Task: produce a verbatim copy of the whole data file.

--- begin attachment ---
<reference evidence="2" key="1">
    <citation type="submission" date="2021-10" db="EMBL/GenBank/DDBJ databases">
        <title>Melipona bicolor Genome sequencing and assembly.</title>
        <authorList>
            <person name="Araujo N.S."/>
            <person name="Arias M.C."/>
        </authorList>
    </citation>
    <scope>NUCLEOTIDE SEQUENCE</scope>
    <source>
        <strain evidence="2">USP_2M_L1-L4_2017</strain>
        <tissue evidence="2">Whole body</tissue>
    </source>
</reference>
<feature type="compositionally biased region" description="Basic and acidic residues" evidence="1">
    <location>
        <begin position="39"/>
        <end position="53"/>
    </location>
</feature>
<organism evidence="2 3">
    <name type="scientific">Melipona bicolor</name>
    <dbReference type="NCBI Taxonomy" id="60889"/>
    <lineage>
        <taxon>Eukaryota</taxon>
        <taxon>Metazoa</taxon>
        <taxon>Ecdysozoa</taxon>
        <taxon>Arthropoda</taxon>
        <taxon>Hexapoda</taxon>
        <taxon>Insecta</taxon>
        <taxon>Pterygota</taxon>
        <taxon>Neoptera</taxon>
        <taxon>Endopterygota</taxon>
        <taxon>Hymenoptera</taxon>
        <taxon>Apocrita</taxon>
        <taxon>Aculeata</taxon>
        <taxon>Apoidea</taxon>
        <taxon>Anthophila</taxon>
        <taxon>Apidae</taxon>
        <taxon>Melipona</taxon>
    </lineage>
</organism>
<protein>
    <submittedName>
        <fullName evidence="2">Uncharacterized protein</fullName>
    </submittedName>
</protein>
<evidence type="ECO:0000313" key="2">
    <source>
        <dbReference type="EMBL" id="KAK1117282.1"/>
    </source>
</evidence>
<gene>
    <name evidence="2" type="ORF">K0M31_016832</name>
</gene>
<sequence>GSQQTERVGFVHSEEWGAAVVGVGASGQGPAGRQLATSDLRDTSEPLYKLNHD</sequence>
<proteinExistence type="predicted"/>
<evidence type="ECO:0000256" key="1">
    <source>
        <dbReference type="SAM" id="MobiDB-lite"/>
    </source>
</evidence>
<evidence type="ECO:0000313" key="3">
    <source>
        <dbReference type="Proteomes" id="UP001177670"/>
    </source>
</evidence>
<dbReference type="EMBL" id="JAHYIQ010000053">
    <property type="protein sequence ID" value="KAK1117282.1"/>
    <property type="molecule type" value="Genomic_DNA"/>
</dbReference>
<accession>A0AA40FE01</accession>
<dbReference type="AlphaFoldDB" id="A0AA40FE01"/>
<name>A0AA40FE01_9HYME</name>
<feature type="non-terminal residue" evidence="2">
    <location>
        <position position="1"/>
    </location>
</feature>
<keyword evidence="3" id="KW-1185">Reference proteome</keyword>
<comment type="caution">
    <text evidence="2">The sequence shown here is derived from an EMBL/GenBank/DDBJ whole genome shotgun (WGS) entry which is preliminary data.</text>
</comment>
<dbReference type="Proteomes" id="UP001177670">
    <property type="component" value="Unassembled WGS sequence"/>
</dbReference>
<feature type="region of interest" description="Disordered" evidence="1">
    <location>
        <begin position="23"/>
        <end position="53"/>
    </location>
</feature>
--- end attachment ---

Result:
<reference evidence="2" key="1">
    <citation type="submission" date="2021-10" db="EMBL/GenBank/DDBJ databases">
        <title>Melipona bicolor Genome sequencing and assembly.</title>
        <authorList>
            <person name="Araujo N.S."/>
            <person name="Arias M.C."/>
        </authorList>
    </citation>
    <scope>NUCLEOTIDE SEQUENCE</scope>
    <source>
        <strain evidence="2">USP_2M_L1-L4_2017</strain>
        <tissue evidence="2">Whole body</tissue>
    </source>
</reference>
<feature type="compositionally biased region" description="Basic and acidic residues" evidence="1">
    <location>
        <begin position="39"/>
        <end position="53"/>
    </location>
</feature>
<organism evidence="2 3">
    <name type="scientific">Melipona bicolor</name>
    <dbReference type="NCBI Taxonomy" id="60889"/>
    <lineage>
        <taxon>Eukaryota</taxon>
        <taxon>Metazoa</taxon>
        <taxon>Ecdysozoa</taxon>
        <taxon>Arthropoda</taxon>
        <taxon>Hexapoda</taxon>
        <taxon>Insecta</taxon>
        <taxon>Pterygota</taxon>
        <taxon>Neoptera</taxon>
        <taxon>Endopterygota</taxon>
        <taxon>Hymenoptera</taxon>
        <taxon>Apocrita</taxon>
        <taxon>Aculeata</taxon>
        <taxon>Apoidea</taxon>
        <taxon>Anthophila</taxon>
        <taxon>Apidae</taxon>
        <taxon>Melipona</taxon>
    </lineage>
</organism>
<protein>
    <submittedName>
        <fullName evidence="2">Uncharacterized protein</fullName>
    </submittedName>
</protein>
<evidence type="ECO:0000313" key="2">
    <source>
        <dbReference type="EMBL" id="KAK1117282.1"/>
    </source>
</evidence>
<gene>
    <name evidence="2" type="ORF">K0M31_016832</name>
</gene>
<sequence>GSQQTERVGFVHSEEWGAAVVGVGASGQGPAGRQLATSDLRDTSEPLYKLNHD</sequence>
<proteinExistence type="predicted"/>
<evidence type="ECO:0000256" key="1">
    <source>
        <dbReference type="SAM" id="MobiDB-lite"/>
    </source>
</evidence>
<evidence type="ECO:0000313" key="3">
    <source>
        <dbReference type="Proteomes" id="UP001177670"/>
    </source>
</evidence>
<dbReference type="EMBL" id="JAHYIQ010000053">
    <property type="protein sequence ID" value="KAK1117282.1"/>
    <property type="molecule type" value="Genomic_DNA"/>
</dbReference>
<accession>A0AA40FE01</accession>
<dbReference type="AlphaFoldDB" id="A0AA40FE01"/>
<name>A0AA40FE01_9HYME</name>
<feature type="non-terminal residue" evidence="2">
    <location>
        <position position="1"/>
    </location>
</feature>
<keyword evidence="3" id="KW-1185">Reference proteome</keyword>
<comment type="caution">
    <text evidence="2">The sequence shown here is derived from an EMBL/GenBank/DDBJ whole genome shotgun (WGS) entry which is preliminary data.</text>
</comment>
<dbReference type="Proteomes" id="UP001177670">
    <property type="component" value="Unassembled WGS sequence"/>
</dbReference>
<feature type="region of interest" description="Disordered" evidence="1">
    <location>
        <begin position="23"/>
        <end position="53"/>
    </location>
</feature>